Referring now to review the mode of operation of the system from a "logic" point-of-view, it may be noted that, in the implementation disclosed hereinabove, both sides have two input switches, one to record a point for side "A," and another to record a point for side "B." In the logic circuitry, when a first indication that side A won the point is received, a preliminary indication is stored indicating that side A won the point; however, if player B disputes the point and either sends an opposing signal, or no confirming signal, no permanent recording in favor of A or displaying of the changed score occurs. The logic circuitry for recording the preliminary indication is one of the flip-flops 84 in FIG. 4, and additional logic circuitry for preventing full recording and display if the point is disputed includes the other flip-flop 84 and the AND circuit 86. It is noted in passing that much the same result could be accomplished using only one input from each side, with slightly modified receiver and processing circuitry. Thus, a preliminary indication would be recorded upon the arrival of an "A" pulse, and after a predetermined time interval (if no intervening signal arrives) this "A" pulse would be recorded and displayed. However, if player B disputes the point, he would promptly depress his input switch and the arrival of a "B" pulse would inhibit the operation of the permanent scoring and display operation. With this arrangement, of course, only one transmitter is required form each side. Further, when two combined input and score-keeping units are used, without a separate scorekeeping unit, only one transmitter would be required from each unit.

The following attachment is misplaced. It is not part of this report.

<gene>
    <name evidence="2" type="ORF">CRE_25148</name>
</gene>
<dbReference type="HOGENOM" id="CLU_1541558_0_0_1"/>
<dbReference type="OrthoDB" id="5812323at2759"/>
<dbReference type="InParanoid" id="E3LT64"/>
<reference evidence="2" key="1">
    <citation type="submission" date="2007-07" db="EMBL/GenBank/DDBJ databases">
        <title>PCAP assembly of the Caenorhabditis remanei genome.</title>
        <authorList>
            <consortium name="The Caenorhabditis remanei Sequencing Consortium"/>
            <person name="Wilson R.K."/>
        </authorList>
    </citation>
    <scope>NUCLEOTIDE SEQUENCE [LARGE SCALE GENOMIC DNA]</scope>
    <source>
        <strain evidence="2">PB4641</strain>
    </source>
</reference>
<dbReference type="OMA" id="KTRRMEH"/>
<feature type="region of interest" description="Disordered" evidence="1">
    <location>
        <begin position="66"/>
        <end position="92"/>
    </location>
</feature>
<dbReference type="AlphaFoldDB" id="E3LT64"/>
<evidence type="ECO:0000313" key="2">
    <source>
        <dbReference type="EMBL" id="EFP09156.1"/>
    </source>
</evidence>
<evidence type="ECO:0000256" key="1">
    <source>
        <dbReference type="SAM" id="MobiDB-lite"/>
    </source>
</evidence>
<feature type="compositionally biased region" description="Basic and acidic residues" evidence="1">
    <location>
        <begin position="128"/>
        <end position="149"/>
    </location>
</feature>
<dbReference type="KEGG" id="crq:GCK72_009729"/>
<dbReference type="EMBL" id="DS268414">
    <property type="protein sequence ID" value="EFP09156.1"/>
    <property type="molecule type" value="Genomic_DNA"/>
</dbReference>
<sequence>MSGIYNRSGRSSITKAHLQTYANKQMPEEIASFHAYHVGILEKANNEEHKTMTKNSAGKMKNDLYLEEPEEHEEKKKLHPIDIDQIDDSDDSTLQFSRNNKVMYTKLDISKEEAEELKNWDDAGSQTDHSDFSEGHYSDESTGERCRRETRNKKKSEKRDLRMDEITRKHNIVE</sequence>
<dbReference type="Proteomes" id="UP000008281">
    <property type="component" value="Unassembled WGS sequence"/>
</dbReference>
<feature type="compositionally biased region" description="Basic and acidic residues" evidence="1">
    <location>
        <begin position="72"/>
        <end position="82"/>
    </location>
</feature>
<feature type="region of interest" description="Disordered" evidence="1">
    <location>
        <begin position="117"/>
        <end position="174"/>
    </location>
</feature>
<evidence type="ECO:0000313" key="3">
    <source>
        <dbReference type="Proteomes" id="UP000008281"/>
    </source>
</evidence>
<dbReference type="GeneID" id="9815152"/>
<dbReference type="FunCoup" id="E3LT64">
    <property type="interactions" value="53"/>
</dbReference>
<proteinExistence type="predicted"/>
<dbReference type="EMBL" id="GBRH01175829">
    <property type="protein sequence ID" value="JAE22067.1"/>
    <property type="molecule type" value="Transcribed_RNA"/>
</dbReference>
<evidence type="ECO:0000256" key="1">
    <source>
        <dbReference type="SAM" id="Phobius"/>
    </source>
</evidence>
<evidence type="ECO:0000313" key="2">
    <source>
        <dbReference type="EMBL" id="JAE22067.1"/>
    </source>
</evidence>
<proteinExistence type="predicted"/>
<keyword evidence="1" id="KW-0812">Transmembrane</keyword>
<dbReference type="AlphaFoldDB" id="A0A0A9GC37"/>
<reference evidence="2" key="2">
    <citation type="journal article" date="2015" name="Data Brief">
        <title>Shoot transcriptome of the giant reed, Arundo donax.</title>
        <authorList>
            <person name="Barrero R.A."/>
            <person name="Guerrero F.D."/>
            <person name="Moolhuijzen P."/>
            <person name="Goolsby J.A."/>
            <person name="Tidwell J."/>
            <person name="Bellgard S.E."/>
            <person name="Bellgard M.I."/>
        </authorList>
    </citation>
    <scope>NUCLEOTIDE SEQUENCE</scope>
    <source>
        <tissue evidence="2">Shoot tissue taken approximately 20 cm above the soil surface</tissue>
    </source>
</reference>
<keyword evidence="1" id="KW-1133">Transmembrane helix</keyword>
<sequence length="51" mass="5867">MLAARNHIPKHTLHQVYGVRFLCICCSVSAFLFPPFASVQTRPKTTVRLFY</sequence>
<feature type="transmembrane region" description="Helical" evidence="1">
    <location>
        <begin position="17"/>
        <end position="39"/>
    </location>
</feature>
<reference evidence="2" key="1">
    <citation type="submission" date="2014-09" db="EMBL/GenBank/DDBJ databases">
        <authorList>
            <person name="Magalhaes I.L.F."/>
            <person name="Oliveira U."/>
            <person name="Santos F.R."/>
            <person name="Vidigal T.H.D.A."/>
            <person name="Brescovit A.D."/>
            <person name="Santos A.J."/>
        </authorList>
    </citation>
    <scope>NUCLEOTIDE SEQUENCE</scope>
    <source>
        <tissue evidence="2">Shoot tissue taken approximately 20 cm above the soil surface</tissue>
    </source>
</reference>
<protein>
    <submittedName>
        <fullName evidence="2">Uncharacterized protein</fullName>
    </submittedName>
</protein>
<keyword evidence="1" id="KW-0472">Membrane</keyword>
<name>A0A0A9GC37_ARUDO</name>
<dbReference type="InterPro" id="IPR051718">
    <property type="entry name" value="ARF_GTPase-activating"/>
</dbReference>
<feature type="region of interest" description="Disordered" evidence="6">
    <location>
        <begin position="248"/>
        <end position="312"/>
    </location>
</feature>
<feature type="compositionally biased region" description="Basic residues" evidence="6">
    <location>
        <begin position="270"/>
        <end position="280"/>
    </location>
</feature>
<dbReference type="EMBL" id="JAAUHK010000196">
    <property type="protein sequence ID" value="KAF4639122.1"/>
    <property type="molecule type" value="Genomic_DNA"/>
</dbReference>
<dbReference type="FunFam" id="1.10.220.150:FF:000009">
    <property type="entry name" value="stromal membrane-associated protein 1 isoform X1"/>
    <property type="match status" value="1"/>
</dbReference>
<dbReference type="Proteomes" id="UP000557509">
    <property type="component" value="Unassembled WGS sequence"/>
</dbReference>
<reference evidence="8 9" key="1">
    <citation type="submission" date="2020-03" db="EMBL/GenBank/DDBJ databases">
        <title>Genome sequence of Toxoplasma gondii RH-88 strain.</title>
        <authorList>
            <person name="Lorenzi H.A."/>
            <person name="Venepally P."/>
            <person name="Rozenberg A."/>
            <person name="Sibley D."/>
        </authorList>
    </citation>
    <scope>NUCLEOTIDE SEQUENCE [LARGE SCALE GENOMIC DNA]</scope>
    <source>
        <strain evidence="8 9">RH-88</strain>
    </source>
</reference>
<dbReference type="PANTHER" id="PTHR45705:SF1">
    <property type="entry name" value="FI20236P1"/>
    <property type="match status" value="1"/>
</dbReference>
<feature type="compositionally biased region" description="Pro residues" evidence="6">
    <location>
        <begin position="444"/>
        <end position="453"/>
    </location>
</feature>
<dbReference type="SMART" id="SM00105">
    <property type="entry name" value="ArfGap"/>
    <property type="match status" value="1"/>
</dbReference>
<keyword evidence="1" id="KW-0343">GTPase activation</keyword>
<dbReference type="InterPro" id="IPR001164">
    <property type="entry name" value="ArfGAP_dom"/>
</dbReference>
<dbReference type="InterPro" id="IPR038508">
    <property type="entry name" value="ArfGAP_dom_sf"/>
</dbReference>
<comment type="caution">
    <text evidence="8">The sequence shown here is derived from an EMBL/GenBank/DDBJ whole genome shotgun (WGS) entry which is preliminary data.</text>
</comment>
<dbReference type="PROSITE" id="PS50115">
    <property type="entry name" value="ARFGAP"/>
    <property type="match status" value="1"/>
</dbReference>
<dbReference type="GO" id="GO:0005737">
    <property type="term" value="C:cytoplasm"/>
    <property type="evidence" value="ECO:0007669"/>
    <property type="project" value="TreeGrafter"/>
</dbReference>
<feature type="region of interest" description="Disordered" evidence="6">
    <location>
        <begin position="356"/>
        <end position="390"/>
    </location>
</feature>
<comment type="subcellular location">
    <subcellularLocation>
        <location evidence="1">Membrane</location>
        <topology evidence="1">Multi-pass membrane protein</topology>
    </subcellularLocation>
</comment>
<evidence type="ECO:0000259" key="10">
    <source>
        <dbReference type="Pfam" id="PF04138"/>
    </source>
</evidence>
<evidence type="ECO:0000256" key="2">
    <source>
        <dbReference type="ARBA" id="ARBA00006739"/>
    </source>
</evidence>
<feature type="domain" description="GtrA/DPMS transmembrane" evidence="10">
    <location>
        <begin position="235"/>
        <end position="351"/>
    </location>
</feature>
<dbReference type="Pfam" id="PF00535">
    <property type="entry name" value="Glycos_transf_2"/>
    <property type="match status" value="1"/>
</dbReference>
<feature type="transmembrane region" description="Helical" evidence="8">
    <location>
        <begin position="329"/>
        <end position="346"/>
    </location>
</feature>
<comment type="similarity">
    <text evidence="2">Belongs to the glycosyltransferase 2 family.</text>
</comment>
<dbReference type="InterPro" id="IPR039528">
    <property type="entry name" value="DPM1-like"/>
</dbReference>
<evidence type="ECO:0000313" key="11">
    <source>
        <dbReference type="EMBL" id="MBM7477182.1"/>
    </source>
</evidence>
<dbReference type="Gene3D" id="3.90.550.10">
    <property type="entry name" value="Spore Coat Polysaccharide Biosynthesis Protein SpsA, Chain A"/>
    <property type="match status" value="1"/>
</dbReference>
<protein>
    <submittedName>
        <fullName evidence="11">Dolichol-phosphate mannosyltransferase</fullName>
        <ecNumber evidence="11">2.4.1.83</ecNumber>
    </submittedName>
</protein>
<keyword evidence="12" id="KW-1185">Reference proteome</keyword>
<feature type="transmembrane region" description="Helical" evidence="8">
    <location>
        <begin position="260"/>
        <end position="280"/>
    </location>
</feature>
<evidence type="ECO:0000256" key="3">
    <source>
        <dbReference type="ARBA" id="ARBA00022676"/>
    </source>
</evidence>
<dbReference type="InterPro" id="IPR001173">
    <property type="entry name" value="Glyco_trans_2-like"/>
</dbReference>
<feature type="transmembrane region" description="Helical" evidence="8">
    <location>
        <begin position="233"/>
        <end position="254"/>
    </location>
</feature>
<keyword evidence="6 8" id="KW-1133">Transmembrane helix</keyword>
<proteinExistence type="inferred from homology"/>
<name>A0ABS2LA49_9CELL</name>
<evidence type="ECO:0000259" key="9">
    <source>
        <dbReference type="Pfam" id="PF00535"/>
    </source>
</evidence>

In closing, it is to be understood that the present tennis scoring system may be implemented in accordance with any desired electronic logic system of components. Further, while the particular arrangement of AND, OR, NAND, NOR gates, flip-flops, etc. as described in the present Detailed Description constituted one effective and workable method for implementing the present invention, other systems of logic components could also be employed. Also, the input switches could be of the capacitive type frequently used in elevators, or of any other convenient form. In addition, while the present system is primarily intended for use in tennis matches, it could also be employed in connection with other types of sporting contests.
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|U.S. Classification||340/323.00R, 377/5|